Front end development has evolved over the last couple of years thanks to
npm popularised by task runners such as Grunt and Gulp.
Thanks to our package.json files, it's easy for another developer to get set up on our project in seconds by typing
npm install. But what happens when some time has passed and your project dependencies have moved on? A new version of a package may introduce a new bug, or completely change its functionality altogether.
It's possible to have some control over dependency versions with the version numbers you put in your package.json file, but it's extremely difficult to have control over the version numbers of your dependencies dependencies.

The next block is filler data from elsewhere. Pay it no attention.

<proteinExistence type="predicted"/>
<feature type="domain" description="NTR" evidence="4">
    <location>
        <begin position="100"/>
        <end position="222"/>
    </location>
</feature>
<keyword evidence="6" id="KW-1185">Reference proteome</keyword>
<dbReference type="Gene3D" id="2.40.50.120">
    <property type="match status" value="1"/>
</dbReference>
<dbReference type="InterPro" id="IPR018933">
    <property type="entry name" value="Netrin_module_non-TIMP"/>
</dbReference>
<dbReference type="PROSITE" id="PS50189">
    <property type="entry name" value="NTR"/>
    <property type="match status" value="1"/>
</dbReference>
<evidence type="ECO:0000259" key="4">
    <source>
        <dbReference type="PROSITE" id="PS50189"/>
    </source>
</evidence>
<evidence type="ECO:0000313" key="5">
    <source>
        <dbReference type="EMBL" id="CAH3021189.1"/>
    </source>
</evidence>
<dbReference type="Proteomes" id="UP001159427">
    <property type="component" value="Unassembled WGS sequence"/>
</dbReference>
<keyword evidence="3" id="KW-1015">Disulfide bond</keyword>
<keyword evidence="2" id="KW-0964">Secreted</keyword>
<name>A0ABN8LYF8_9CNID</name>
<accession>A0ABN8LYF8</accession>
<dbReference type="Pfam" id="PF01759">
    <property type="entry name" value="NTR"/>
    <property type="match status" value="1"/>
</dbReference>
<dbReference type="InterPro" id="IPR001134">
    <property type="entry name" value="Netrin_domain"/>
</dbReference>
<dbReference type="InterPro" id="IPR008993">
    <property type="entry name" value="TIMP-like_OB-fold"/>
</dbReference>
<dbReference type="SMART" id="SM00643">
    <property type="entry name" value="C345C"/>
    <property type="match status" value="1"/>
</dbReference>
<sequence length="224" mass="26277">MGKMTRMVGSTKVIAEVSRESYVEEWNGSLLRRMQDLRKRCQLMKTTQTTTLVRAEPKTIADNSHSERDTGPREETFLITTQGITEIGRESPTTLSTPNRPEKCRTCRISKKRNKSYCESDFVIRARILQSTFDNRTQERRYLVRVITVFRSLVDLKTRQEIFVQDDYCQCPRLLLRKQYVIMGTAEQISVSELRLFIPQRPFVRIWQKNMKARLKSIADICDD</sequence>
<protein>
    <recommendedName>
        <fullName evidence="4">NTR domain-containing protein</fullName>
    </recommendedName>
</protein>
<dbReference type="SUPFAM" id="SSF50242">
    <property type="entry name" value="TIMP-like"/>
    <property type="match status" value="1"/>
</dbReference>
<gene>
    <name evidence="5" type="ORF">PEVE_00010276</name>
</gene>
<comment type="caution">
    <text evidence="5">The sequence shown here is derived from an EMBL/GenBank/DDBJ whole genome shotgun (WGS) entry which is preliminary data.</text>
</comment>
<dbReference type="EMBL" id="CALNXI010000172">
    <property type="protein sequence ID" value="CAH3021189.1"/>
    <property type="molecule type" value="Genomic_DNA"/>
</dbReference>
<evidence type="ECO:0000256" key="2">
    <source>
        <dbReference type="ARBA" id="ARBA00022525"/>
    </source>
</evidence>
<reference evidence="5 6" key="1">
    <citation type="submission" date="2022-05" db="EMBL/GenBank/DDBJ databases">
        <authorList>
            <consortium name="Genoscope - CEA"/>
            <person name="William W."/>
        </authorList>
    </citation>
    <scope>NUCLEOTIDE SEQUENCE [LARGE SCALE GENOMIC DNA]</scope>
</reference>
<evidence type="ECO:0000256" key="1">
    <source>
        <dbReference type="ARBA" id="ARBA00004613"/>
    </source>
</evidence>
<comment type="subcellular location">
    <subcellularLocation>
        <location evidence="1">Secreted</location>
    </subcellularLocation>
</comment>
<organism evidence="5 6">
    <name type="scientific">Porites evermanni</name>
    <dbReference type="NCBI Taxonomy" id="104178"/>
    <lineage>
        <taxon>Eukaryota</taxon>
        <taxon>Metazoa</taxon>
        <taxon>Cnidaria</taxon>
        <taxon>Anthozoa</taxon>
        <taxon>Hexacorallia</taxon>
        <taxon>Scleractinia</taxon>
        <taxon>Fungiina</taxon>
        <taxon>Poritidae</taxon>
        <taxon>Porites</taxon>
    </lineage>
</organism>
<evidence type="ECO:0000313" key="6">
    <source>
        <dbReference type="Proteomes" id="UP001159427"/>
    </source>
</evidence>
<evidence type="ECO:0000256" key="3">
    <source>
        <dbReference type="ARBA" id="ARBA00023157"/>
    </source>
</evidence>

For this reason, it's a good idea to run npm's shrinkwrap feature to lock down the versions of dependencies you are using once you have reached a stable point in development.
To do this, open up Command Prompt or Terminal and navigate to your project's root folder. Then type:
npm shrinkwrap scans your
node_modules folder and creates a
npm-shrinkwrap.json file that contains a complete breakdown of all the dependencies (and versions) of your project, which npm will then use as its reference when creating a new install.